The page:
The use of urea with the advantages discussed hereinabove were recognized by Applicant heretofore, as illustrated, described and claimed in his U.S. Pat. No. 6,093,380. In addition to the system described in the '380 Patent, another commercially available system which also produces ammonia form a urea feed stock is shown in U.S. Pat. No. 6,077,491 The prior art systems mentioned in this paragraph have been used primarily for fulfilling relatively larger ammonia requirements and, as such, are not necessarily the most appropriate design for small ammonia production requirements. For example—cost, unnecessarily high pressure and temperature requirements, speciality metals, physical and chemical scale down problems, load following requirements, expensive or ineffective controls for such small ammonia production requirements, and the like.
By means of the present invention which starts with a solutionized urea feed stock, and uses an ultrasonic generator in accordance with the applied principles of sonochemistry to produce NH3 and CO2 (i.e. (NH2)2CO+H2O→2NH3+CO2) on site and on demand, the hereinabove mentioned deficiencies of prior art systems are overcome or, in the least, greatly alleviated, for the production of small quantities of ammonia for use in downstream processes. In particular, the ammonia production systems of the present invention operates as follows:
As can be readily appreciated, a system, such as described above, for the conversion of urea to ammonia on site and on demand: will obviate the need for high pressure and/or high temperature; only a relatively small chamber for process requirements is necessary; is highly controllable (i.e. both the intensity of the ultrasonics and the sparging fluid); is relatively inexpensive; only requires moderate controls; there is no need for specialized materials; and the like.
Flue gas flows through the primary flue gas duct 36 and, as shown, through a non-traditional, or “in duct” selective catalytic reduction (SCR) system 38 for the reduction of NOx from the flue gas stream. The flue gas flow 28 then passes through a heat recovery apparatus 40 (referred to hereinafter as air preheater 40), wherein heat is transferred to an incoming air flow 42, to provide preheated air flow through conduit 24. After leaving the air preheater 40, the gas flow 28 enters an electrostatic precipitator 44, in which a large fraction of the flyash is removed by application of electrostatic fields to the flue gas passing through the precipitator. Although not illustrated, another well known arrangement for removing particulate from flue gas stream, is a baghouse, wherein the particulate in the flue gas stream passing therethrough is collected on the surfaces of filter bags contained therein. The “cleansed” flue gas then flows through an exhaust stack 46 for discharge to the atmosphere.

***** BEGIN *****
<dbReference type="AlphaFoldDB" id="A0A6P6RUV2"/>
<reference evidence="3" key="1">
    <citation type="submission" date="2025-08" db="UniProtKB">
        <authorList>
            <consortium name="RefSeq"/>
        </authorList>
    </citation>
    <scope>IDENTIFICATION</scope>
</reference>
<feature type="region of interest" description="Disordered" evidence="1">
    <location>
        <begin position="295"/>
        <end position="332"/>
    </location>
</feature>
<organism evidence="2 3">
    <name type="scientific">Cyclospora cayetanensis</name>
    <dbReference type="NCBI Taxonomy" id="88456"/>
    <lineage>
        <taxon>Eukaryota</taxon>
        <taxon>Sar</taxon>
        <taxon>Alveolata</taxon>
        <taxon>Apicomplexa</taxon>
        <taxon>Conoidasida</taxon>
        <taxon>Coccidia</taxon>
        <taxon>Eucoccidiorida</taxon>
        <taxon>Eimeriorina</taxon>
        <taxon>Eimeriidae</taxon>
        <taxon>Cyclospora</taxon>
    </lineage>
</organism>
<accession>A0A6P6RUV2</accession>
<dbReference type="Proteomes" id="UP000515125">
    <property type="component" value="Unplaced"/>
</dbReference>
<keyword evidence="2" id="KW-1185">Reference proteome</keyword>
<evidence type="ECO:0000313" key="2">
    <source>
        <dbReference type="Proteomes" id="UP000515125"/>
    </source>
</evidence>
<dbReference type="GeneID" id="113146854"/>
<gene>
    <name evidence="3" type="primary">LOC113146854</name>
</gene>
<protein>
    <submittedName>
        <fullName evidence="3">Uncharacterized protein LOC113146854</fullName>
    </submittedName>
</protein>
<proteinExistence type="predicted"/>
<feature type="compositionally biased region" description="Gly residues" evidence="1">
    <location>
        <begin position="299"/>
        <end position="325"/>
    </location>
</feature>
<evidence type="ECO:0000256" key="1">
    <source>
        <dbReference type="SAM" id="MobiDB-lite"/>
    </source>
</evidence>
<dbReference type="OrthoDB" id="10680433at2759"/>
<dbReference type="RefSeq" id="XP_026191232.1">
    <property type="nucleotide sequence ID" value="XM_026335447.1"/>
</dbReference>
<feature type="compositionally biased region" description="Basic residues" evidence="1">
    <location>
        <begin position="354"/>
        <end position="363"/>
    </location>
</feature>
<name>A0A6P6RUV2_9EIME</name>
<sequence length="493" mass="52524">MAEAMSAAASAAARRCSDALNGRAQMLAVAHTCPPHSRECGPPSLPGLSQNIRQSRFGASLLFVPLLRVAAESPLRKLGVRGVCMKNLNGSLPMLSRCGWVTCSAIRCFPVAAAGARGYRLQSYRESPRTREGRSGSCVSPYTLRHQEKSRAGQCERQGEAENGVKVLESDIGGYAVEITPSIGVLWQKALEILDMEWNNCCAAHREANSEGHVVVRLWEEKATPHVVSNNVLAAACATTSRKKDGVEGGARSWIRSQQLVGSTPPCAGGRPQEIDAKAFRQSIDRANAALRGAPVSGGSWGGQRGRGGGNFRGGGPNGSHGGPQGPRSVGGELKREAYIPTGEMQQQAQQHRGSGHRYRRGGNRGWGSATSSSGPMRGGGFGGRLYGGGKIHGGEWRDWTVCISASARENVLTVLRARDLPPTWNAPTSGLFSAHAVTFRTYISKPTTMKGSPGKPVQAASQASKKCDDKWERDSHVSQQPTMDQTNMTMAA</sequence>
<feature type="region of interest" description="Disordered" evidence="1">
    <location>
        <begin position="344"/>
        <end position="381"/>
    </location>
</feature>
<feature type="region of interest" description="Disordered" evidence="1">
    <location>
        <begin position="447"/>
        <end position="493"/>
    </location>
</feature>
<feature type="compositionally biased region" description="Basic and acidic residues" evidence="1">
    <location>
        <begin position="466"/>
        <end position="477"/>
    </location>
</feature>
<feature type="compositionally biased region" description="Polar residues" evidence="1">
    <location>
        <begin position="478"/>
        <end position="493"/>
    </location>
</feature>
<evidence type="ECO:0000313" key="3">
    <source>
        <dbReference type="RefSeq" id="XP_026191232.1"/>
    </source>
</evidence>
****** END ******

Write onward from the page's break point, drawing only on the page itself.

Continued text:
The discussion of the power plant 20 is intended to be highly schematic in nature, and to provide the information and background necessary to understand, practice and enable the present invention. In an operating power plant, there are typically many other systems, as well as alternative systems, that are not shown here. The present invention is compatible with such other systems and may, wherever applicable, be used with them.
The invention described hereinafter was conceived to overcome the hereinabove mentioned problems and inefficiencies by designing a safe, economical and predictable process for providing a urea to ammonia system, generally indicated at 49, when only a small amount of ammonia is required to be produced [i.e. for SCR for small combined cycle systems or for in-duct catalyst applications (see schematic introduction of ammonia at 50), flue gas conditioning to enhance precipitator efficiency (see schematic introduction of ammonia at 52) and/or alleviate plume problems, for SNCR applications directly into the boiler 22 (see schematic introduction of ammonia at 54, and the like].
System 49 is schematically illustrated in
The ultrasonic hydrolysis assembly 64 may take more than one form and preferred embodiments thereof are illustrated in
Exemplary hydrolysis assembly 64′ comprises: an external ultrasonic generator 80 electrically connected to a plurality (as shown three) ultrasonic transducers 82 which adapted to be suspended within the ultrasonic hydrolysis casing 84 in a manner that the transducers 82 are below the normal level 87 of the liquid within the casing 84; a suitable heater 86 (electrical or steam), which is operative to maintain the temperature of the liquid within the casing 84 at least at or near the boiling point thereof; and a steam sparging assembly 88. A suitable mist eliminator 89 is shown adjacent the outlet of assembly 64′ to better insure that only a gaseous flow containing ammonia is emitted from the assembly 64′, and that contaminants, if any, from the urea solution are not carried over from the assembly 64′.
Assembly 64′ is operational as follows:
Exemplary hydrolysis assembly 64″ comprises an external ultrasonic generator 90 electrically connected to a plurality (as shown five) elongated ultrasonic transducers 92. The transducers 92, which are transversely spaced from one another, each have one axial end thereof supported by the hydrolysis casing 94, intermediate the upper and lower sides of casing 94, and cantilever axially inwardly therefrom. In this particular embodiment, two of the transducers 92 have their axial end supported on one side of the casing 94 and the other three have their respective axial ends supported on the opposite side of the casing 94. A circuitous upwardly open channel 100 is formed within casing 94 and is defined by spaced channel plates 102 which are disposed between adjacent pairs of transducers 92 and are arranged to provide a circuitous path for the solutionized urea from one side of the casing 94 to the other. The upper ends of the plates 102 are free and at an elevation higher than the operational level 97 of the solution within the casing 94.
Hydrolysis assembly 64″ additionally includes: a plurality (as shown three ) elongated sparging assemblies 98 which are transversely spaced and axially extending in a direction opposite the axis of elongation of the transducers 92; a suitable heater assembly 96 for maintaining the selected operational temperature of the solution within the hydrolysis assembly 64″; and a pump (schematically illustrated as 103) for recirculating the solutionized urea from casing outlet 104 back to the casing inlet 106 or, in the alternative, back to storage tank 60 for eventual recirculation back to the assembly 64″, or for some other use.